http://www.7south.co.uk/




  6. #6
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    Quote Originally Posted by Uncle Norm View Post
    I plan to use it for spotting Roe on long hedgerows at some distance in very large Norfolk fields. I am thinking of getting some sort of small tripod to use with it on my vehicle bonnet or even a window clamp. Any thoughts on those ?
    You have three real choices, between a window clamp, a bean bag and a small tripod. For ease of use I would suggest the bean bag, as that can work on the window itself or on the bonnet. The tripod might be a bit limiting, as it will force you to have to get out of the car, although it might come in handy if you also use the scope for zeroing. The window clamps are good, but getting one with a head that gives sufficient adjustment can be a challenge. Also they are not much use if the roe is on the passenger side of the car.

    One alternative, though more expensive, is the Manfrotto Magic Arm and the Manfrotto Superclamp. You can clamp this onto the door arm, the gearstick, the steering wheel, etc (obviously when you are parked up ) and then adjust the arm accordingly.

    I'd probably start with a bean bag.
    O wad some Power the giftie gie us to see oursels as ithers see us!

  7. #7
    Thanks for the replies. I have used the scope this morning whilst spotting shots on target from testing my .260 home-loads.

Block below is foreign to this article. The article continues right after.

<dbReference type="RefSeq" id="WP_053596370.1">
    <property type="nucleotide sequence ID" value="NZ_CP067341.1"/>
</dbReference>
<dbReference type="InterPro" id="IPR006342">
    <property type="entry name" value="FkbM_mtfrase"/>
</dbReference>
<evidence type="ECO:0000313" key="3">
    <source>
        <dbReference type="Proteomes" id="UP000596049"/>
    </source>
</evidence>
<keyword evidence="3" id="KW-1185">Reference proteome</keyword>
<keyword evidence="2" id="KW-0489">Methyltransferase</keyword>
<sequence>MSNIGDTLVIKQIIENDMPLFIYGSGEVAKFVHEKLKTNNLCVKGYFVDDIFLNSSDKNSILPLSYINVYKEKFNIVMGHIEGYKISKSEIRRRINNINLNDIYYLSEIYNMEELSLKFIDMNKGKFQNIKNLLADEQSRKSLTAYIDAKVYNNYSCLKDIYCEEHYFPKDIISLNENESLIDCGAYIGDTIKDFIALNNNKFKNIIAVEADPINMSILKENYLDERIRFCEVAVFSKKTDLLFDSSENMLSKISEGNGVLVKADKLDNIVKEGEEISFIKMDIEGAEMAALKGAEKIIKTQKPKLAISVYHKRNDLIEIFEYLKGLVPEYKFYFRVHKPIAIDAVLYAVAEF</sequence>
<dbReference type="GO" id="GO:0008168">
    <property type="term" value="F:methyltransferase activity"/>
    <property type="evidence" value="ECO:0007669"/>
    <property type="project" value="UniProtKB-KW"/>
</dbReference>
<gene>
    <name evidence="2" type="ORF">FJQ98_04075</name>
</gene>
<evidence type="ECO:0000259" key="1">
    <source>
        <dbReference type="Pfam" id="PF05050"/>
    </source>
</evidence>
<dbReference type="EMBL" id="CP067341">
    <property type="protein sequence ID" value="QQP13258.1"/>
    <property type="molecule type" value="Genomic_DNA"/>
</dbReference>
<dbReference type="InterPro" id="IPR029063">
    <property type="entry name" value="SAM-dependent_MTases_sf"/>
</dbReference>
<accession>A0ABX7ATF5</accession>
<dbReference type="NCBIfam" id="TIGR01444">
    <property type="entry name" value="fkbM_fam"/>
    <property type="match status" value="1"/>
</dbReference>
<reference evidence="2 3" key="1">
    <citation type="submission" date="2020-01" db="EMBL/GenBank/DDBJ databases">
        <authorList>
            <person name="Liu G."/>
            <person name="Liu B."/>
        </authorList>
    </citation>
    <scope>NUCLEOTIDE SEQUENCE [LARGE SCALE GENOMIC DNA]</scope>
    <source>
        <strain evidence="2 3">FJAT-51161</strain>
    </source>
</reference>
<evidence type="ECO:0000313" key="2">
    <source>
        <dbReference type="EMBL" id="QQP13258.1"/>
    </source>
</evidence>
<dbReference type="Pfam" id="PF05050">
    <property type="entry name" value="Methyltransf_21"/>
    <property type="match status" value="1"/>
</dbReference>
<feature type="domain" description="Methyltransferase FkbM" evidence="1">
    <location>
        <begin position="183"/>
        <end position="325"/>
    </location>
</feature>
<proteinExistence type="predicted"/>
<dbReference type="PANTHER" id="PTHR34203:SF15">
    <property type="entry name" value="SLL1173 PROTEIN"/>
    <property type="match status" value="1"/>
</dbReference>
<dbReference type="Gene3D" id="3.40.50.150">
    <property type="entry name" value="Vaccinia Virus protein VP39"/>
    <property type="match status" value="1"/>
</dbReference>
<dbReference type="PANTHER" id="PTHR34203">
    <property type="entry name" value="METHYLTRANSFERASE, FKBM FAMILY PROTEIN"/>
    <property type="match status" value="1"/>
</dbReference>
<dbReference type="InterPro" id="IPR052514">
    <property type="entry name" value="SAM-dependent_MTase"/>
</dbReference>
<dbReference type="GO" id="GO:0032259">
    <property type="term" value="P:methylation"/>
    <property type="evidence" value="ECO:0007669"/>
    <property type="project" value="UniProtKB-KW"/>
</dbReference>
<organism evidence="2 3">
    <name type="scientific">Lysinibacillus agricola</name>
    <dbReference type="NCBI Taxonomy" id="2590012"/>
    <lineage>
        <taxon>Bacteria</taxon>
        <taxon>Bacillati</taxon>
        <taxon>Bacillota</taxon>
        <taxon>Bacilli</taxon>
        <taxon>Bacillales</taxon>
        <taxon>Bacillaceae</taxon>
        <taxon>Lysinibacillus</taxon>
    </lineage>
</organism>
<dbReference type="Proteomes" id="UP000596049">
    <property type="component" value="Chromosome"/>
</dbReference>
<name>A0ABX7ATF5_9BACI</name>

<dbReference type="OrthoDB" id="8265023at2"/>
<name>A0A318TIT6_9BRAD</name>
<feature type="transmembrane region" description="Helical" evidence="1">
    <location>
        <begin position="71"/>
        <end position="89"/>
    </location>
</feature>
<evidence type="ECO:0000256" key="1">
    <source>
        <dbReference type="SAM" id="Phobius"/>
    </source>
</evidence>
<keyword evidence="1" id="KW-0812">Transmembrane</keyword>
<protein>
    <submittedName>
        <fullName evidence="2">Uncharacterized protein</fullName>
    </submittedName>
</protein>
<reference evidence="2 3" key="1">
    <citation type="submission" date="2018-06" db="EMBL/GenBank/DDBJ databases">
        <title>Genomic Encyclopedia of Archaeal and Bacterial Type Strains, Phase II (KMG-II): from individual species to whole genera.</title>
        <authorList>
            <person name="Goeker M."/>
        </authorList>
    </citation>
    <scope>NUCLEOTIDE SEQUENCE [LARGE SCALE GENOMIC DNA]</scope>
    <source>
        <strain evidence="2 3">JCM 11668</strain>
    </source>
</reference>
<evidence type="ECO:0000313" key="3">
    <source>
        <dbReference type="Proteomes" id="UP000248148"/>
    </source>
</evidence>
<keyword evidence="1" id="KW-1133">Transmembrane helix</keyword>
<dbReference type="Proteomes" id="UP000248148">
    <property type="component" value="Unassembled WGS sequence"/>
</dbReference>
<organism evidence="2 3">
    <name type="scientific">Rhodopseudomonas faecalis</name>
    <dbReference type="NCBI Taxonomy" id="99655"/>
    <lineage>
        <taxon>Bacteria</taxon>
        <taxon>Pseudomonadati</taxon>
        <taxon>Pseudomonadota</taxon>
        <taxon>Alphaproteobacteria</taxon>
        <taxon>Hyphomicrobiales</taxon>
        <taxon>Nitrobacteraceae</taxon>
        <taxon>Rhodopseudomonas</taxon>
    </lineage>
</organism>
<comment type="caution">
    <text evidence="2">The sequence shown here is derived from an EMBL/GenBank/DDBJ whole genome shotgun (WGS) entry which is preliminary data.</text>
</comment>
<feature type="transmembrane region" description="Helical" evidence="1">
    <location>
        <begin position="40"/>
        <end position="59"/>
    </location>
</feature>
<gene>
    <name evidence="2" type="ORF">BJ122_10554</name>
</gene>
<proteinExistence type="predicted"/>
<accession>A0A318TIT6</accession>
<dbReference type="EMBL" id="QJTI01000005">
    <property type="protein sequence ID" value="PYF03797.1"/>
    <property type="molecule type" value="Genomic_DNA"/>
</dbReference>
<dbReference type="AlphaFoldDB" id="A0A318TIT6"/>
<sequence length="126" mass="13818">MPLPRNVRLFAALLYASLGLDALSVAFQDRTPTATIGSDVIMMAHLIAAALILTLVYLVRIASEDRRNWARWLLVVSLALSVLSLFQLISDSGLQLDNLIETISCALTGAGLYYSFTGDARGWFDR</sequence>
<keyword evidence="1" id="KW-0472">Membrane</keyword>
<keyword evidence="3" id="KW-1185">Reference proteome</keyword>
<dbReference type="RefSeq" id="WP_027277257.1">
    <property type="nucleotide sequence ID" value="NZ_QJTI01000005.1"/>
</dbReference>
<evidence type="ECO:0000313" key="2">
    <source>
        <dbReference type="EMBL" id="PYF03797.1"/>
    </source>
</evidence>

I also tried it from a good vantage point and now fully understand the importance of being able to keep it still.

    I did use the front bag on the bonnet, which seems to do the trick albeit a little heavy. A bean bag looks a goer for my purposes, as suggested.

    I also see what you mean by the zoom as it is almost impossible to hold steady on the 60x magnification and one loses definition to some extent.

    It was actually quite funny as whilst I was scanning the far distance a movement caught my attention from the corner of my eye. It was a Muntjac buck walking slowly left to right, less than ten feet in front of my truck.

    Was it Richard Prior who wrote 'deer are just as likely to be where you are as where you are going'? 'Where you are looking' too it would seem.
    A pessimist is an optimist with experience.

  8. #8
    Quote Originally Posted by willie_gunn View Post
    You have three real choices, between a window clamp, a bean bag and a small tripod. For ease of use I would suggest the bean bag, as that can work on the window itself or on the bonnet. The tripod might be a bit limiting, as it will force you to have to get out of the car, although it might come in handy if you also use the scope for zeroing. The window clamps are good, but getting one with a head that gives sufficient adjustment can be a challenge. Also they are not much use if the roe is on the passenger side of the car.

    One alternative, though more expensive, is the Manfrotto Magic Arm and the Manfrotto Superclamp. You can clamp this onto the door arm, the gearstick, the steering wheel, etc (obviously when you are parked up ) and then adjust the arm accordingly.

    I'd probably start with a bean bag.
    hi Dom
    would you have a link for a supplier for the manfrotto magic arm and superclamp
    regards pete

  9. #9
    Here's the link for the website, European companies ( IMHO) are pretty good with their customer care...

    Hertel Reuss Opera Glasses: 100% Made in Germany